I mean, what's the point? It's newspapers, not teenagers for one. Second, it's seen as media propaganda here, not information.
posted by Sijeka at 3:13 PM on February 23, 2003

Steve_At_Linwood: i doubt ashcroft is behind that, but here's one i'd certainly lay at the feet of the administrations tilt toward fear, folly and fascism: Immigration Agents Capture Armed Canadian Terrorist
posted by quonsar at 3:21 PM on February 23, 2003

I totally agree. Brad Delong makes a point about this, about how there wouldn't even be a United States without the support of the French. Yeah, I found French-basing amusing when it was just like, The Onion, but when real newspapers are getting in on the act, it seems really innapropriate. Real newspapers should be above that sort of thing.
posted by dcodea at 3:24 PM on February 23, 2003

So why is anyone surprised by this? For years, schools have pandered to every group to eliminate anything that may be offensive in the classroom, irrespective of whether the offense is significant or not. This is just an extension of political correctness run amok. It seems to me that left wingers are outraged this time because they agree with the student's message. This school simply appears to be applying the same draconian rules on student expression to left wing messages as it does with other messages.
posted by Durwood at 3:31 PM on February 23, 2003

Relevant link, Dcodea!

It just saddens me because i fear a lot people end up thinking that what trashy newspapers (i.e Rupert Murdoch's ones, or Fox news) say is true.
Of course most americans (i hope) realise we're not the selfish bastards the NY post say we are, but still, how can we defend ourselves in front of CNN, ect?

Actually i don't even think we *have* to, but that's just me.
posted by Sijeka at 3:31 PM on February 23, 2003

I'm shocked. SHOCKED! This article strongly suggests that schools are more interested in herding the kids through the system quietly than fostering debate and free speech.

Yes, school is hell. Then you graduate, and if you're well-adjusted you stop thinking about how rotten school was. Also, the kids probably learned more about life, expression and the idiocy of adults through the shirt being banned than if no one had noticed or cared about it.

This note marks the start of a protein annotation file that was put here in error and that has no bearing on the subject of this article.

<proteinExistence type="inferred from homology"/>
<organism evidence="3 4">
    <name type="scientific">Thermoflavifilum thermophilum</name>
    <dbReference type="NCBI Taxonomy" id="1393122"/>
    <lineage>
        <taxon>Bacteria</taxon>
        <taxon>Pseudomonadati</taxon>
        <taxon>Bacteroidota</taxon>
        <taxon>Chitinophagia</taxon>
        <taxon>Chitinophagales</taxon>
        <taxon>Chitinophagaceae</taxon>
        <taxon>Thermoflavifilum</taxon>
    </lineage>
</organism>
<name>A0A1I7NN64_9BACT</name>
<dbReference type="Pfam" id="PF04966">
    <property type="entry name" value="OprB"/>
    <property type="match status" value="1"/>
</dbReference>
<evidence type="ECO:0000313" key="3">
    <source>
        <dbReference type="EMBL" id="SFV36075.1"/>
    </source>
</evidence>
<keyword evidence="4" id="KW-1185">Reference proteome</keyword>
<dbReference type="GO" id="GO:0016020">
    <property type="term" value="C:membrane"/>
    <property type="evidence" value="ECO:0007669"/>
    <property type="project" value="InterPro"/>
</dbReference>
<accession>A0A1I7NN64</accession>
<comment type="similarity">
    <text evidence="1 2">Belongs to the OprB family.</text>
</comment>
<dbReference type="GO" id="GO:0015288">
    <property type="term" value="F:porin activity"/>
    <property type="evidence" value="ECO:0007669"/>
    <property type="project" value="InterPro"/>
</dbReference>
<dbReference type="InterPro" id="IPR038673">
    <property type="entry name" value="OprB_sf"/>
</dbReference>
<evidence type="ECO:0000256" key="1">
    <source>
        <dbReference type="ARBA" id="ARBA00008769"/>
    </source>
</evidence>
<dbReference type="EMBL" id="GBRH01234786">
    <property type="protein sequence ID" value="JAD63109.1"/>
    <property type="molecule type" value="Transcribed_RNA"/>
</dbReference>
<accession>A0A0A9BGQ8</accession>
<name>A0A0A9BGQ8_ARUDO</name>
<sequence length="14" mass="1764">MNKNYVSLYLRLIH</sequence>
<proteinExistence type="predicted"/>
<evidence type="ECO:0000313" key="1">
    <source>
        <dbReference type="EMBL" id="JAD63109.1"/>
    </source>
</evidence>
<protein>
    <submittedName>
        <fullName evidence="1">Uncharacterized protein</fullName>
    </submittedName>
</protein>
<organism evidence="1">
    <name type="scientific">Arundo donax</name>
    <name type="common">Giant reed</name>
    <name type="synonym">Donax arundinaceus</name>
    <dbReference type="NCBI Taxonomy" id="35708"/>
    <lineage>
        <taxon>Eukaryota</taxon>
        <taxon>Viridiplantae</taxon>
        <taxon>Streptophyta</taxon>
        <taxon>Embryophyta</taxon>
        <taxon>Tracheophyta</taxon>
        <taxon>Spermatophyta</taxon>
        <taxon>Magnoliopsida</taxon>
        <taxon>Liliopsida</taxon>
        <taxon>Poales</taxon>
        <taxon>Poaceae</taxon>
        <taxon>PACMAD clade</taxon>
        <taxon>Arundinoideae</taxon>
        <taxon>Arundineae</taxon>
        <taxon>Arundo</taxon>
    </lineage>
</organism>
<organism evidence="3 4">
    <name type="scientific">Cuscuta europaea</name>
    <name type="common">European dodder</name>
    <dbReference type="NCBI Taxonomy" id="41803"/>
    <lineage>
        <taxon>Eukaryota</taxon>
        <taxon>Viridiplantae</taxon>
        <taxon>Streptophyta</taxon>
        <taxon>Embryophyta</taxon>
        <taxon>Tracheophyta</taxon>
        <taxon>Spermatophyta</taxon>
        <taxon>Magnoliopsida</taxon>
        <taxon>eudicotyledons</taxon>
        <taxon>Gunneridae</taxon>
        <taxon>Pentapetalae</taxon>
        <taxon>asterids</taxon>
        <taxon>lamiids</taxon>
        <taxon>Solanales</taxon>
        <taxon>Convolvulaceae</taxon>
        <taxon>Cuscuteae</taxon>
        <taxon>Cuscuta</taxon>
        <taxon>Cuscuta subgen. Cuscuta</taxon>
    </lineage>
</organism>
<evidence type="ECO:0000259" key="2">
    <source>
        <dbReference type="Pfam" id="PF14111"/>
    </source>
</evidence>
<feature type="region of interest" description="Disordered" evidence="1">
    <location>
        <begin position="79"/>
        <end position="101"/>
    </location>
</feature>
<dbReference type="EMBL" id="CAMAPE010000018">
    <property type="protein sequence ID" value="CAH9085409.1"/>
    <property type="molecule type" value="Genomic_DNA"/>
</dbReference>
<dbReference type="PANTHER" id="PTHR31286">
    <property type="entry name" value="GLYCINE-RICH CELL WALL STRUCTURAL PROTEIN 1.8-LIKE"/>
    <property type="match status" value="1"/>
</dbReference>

The proper response, if school authorities want to minimize the impact of snotty t-shirts, is to ignore them. Youthful idealism peters out more quickly when kids are taught that no one cares and you can't change anything.

(I tried to Help Save the Youth of America but all I got was a bunch of lousy t-shirts and a long-hair passport photo that I have to live with for another year.)
posted by Mayor Curley at 4:04 PM on February 23, 2003

Sometimes it's interesting to turn issues like this around. How many of you would complain if your children came home with stories of teachers wearing "Burn those terrorist bastards to a crisp" shirts? Be honest. :-)

Think about that for a moment.

I don't think a teacher would do that -- Having lived through a teacher's strike as a student, I've found teachers, while generally unwilling to change their position, very open to hearing opposing viewpoints, which was quite refreshing when I was a student. Other schools decided to take their problems with the government out on the students in a more direct way (like denying timetables, etc), though, unfortunately.

So I am somewhat surprised at a teacher doing this from my personal viewpoint, but looking at it from broad viewpoint, I'm not.

Conformity factory it is, then.
posted by shepd at 4:14 PM on February 23, 2003

Okay, so where do we draw the line? I don't want my daughter to walk into school and seeing some kid with a T-Shirt that says, "F*CK THE USA" or "I'm going to kill my teacher today". Sure, you can wear it on the street in public, but in a taxpayer-funded public school, no way - it will be disruptive. So the problem is where do we find a happy middle ground?

I don't know, that's why I'm asking.

Sijeka - yeah, we shouldn't believe Fox or the NY Post. We should listen to the Associated Press (who is picked up by over 15,000 outlets in print and broadcast) right? Oh wait, maybe not seeing as how they allowed Christopher Newton to publish "news" cotaining nonexistent sources such as "Angelica Victor of the Education Alliance" and "Thomas Jakes of People for Civil Rights" for over two years. Find me some actual lies rather than things you don't agree with. I'm sure they exist, but not agreeing with these sources is not grounds for calling them trashy as long as they report the truth.